I did try to wipe off my goggles once or twice, but I was unable to get them to stay clear, and my swim downriver was pretty much as unpleasant as the swim up the creek. There was still a fair amount of congestion with the other swimmers, so I tried to stay off to the right to find some clean water. Eventually, I was able to make out the dock that marked the swim exit, but it didn’t feel like I’d ever get there. I finally made it to the dock and dragged myself out of the water, and I’ve never been so happy to finish a swim since I started doing triathlons. Its usually my favorite part.
There was then a run up the dock to the timing mat, and I officially finished the swim in 33:42. Oddly enough, my swim was a 16 second PR for me for 1.2 miles, but the wetsuit certainly helped. I’m not sure if there was a current assist, but we did swim upstream and then downstream, so any current should have mostly evened out. Still, it felt like a terrible swim, and PR aside, I feel like I left 2-3 minutes out there.
T1 involved a run up from the dock to an area that had wetsuit strippers. I’d already unzipped and had gotten my wetsuit down to my waist as I ran off the dock, and as I plopped down on my butt I heard Jill yelling at me from somewhere. I looked for her, but wasn’t able to find her, and by that point, my wetsuit had been pulled off my lower body so it was time to get moving.
There was then a long run around the side of the transition area, and then I had to double back towards the swim area to get to where my bike was racked. The ground was really wet and muddy, so I tried to wipe the mud off of my feet before putting on my bike shoes. It wasn’t too far from the bike-out area from my transition spot, and once I got onto the pavement and crossed the mounting line, I was off.
Bike: 2:29:19 (22.5 mph)
The only plan that Karen put in place for me for this race was that she wanted me to bike as hard as I could and then see what happened on the run. There’s usually some pacing involved to save energy for the run, but Karen wanted me to basically treat the bike leg as a time trial effort. Somehow, that would give her good data to use for my pacing plan at Ironman Louisville in October – at least that’s what she told me. Since she was coming to spectate, maybe she just wanted to see a spectacular explosion on the run course since I’ve probably made one-too-many Canadian jokes at her expense.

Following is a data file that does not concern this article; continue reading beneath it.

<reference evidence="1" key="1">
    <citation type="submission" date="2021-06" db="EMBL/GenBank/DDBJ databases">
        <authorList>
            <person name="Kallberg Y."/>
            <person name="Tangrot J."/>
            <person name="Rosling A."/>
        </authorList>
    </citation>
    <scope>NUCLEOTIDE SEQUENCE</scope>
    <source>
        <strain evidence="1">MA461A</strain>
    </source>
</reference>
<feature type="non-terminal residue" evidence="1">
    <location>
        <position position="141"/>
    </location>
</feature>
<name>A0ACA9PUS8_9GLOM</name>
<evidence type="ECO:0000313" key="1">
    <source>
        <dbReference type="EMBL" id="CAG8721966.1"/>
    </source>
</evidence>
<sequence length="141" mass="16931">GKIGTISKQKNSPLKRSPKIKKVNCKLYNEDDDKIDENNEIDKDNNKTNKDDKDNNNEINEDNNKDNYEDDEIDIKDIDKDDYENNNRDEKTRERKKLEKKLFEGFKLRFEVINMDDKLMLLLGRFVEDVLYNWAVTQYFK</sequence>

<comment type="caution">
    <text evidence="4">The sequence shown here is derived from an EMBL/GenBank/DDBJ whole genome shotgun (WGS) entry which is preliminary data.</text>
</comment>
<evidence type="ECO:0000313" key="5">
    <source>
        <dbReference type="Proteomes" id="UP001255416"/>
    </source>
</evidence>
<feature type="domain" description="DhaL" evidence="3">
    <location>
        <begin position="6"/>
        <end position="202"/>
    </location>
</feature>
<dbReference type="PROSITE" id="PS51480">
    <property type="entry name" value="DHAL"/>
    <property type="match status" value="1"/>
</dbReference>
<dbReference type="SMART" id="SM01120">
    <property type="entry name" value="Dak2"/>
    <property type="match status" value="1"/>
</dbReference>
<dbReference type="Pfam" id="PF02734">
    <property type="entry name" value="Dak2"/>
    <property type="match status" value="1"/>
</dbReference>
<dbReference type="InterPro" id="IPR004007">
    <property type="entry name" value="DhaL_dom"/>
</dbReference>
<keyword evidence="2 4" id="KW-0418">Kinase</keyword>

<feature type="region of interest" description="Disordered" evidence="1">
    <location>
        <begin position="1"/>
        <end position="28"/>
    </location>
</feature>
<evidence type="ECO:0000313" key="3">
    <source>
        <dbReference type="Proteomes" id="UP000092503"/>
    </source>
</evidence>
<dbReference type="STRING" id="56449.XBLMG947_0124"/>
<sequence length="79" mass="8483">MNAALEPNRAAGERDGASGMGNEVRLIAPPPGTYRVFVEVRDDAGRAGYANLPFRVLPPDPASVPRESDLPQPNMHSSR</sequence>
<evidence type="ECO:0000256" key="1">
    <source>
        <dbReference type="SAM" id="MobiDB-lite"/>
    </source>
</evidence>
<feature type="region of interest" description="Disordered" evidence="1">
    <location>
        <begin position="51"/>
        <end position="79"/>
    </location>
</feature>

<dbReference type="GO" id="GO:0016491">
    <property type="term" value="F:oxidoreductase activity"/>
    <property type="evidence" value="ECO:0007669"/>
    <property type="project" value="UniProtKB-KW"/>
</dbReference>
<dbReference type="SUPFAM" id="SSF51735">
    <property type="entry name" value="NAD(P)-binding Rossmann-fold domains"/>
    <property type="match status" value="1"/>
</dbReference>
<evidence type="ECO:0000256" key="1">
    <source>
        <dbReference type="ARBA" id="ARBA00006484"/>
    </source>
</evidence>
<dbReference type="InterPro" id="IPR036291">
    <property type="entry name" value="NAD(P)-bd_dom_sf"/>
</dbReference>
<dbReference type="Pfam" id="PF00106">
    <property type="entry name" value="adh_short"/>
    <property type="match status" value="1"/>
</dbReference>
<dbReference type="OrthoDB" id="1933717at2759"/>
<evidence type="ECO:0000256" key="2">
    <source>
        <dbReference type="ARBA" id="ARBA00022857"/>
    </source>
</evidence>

As soon as I got on my bike, the heavens opened up and it began raining. Not a deluge, but not a light rain either. It was a solid soaking rain that would last until I racked my bike in T2. I honestly didn’t mind the rain, and its better than scorching sun (or wind), but I was worried about some of the hills and turns that would be coming towards the end of the bike course.
The IMVA bike course can be broken up into three parts. There’s the northwest section from the race site up to the neutral time area at the train tracks of about 22 miles. This is fast and flat, and is all on Route 5 until you turn right at the Charles City Courthouse to head north to Providence Forge. The second section is also pretty fast, and runs about 13 miles southeast from Providence Forge towards Toano on Route 60. The final portion is to the south after turning off of Route 60, and involves a lot of twists and turns, along with some pretty steep hills and rough pavement. The last bit is about 21 miles, to cap off the 56 mile ride.